This looks like another great place to get loads of information about what is current and cool in all things books and a chance to hear from other people about their thoughts on books via reviews and recommendations. One of the curators is Donalyn Miller, author of The Book Whisperer.  That alone should be enough information to get you to sign up!  The Nerdy Bookclub is also the place to go for information on the Summer #BookaDay challenge.  It looks great!

Touted as the site where “kids flex their reading muscles”, Biblionasium is a new site for kids, teachers, and parents to connect over a love of books. According to the site, here is what they offer these three groups of readers (click each image for more information):

UPDATE:  There is another great site:  Mrs P’s Tips To Keep Kids Engaged in Reading has some really cool ideas!  Check it out!

Creativity, Reading

The Beauty of Vowels, Advice to Sink in Slowly, and the Birth of a Book.

How often do you think about vowels?  Probably not often!  In a post titled “Vowels: A cinematic homage to the beauty of language and life”, Brainpickings shares this video from film maker and visual storyteller, Temujin Doran.  The film is a beautiful collection of images, narrated by Temujin with singular words: “floor, door, small, tall, sky, fly…” and yet the picture, whilst always embodying the meaning behind the word, does not necessarily translate literally – which keeps you watching.  Actually, I think it is a clever combination of a very droll, rhythmic voice and the most beautiful of images that makes this such an interesting film. I challenge you to not walk around spouting random words when you look at things in a proper British accent after watching this film!

 

Temujin was just one of the artists commissioned to create one of the series of posters crafted by designers for design students in their first year of studies at UK universities.  Titled ‘Advice to Sink in Slowly’ the prints are both motivational, inspirational and beautiful works of art. It made me think that my fifth graders could create something equally as beautiful as a departure gift to the elementary school on their graduation to middle school in a few short months!  What advice would they leave in their wake, I wonder?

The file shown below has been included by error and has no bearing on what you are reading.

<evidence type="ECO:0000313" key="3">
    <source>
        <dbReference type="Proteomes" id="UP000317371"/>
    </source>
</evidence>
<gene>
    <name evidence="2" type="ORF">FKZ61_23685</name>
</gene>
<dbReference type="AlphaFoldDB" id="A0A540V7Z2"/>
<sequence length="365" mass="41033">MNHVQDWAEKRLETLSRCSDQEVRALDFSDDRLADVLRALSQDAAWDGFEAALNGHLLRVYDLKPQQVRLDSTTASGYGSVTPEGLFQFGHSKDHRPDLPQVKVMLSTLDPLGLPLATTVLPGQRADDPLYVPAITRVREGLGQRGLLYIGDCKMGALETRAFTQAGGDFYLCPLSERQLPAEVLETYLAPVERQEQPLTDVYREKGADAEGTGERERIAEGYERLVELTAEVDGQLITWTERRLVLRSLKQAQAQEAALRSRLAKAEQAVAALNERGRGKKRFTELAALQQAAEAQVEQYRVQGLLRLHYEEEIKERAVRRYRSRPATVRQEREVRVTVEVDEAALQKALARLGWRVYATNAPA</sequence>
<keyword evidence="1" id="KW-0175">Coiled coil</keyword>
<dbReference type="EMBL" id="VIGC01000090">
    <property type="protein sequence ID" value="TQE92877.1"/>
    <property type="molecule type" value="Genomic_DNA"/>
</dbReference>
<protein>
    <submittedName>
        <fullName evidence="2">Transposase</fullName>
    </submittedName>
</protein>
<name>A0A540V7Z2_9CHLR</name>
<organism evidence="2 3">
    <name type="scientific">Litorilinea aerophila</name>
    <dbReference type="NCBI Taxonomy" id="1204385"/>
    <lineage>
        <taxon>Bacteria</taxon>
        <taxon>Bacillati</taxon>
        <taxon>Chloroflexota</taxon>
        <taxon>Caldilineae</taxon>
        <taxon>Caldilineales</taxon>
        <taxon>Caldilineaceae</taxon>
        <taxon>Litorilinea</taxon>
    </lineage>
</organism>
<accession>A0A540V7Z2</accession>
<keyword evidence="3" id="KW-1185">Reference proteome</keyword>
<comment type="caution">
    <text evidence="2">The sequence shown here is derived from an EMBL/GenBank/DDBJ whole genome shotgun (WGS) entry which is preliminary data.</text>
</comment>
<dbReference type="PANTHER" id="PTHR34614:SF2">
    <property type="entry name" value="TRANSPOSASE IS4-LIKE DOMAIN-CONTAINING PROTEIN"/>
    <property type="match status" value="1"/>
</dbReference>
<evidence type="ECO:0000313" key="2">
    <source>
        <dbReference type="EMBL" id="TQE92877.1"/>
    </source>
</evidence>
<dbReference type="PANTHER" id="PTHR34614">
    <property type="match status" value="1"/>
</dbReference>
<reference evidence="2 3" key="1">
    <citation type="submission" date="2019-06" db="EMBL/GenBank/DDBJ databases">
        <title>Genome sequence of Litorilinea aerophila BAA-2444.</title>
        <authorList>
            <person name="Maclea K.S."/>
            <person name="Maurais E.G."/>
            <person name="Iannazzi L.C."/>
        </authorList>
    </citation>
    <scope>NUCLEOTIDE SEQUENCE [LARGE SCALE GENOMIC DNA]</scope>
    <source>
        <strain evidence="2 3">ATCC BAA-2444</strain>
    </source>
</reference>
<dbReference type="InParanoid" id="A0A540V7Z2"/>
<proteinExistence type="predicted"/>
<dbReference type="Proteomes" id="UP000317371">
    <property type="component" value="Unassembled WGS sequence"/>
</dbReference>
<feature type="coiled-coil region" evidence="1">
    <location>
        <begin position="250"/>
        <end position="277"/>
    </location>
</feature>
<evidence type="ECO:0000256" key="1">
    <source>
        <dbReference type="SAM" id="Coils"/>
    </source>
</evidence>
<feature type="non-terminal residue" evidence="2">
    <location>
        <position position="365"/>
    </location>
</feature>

Below are a few of my favorites, click here for the full collection.

Last week my husband found a video on how books were made and he suggested that amongst all the high tech, I remember the ‘lowly’ printed word and its contribution to education.  I couldn’t have agreed more and loved the short film, but before I could post it, one of my pillars of inspiration and a fantastic source for anyone who wants to get kids (or adults) excited about reading, literature, books and all things related, One Page To the Next, posted the video!  Despite knowing that ‘everything is a remix’, I was hesitant to post it myself but it is just too good not to share! It makes me want my own first edition and it would definitely be a fantastic video to show kids who wanted to author and publish their own books!   Don’t forget to check One Page To the Next – you can thank me later.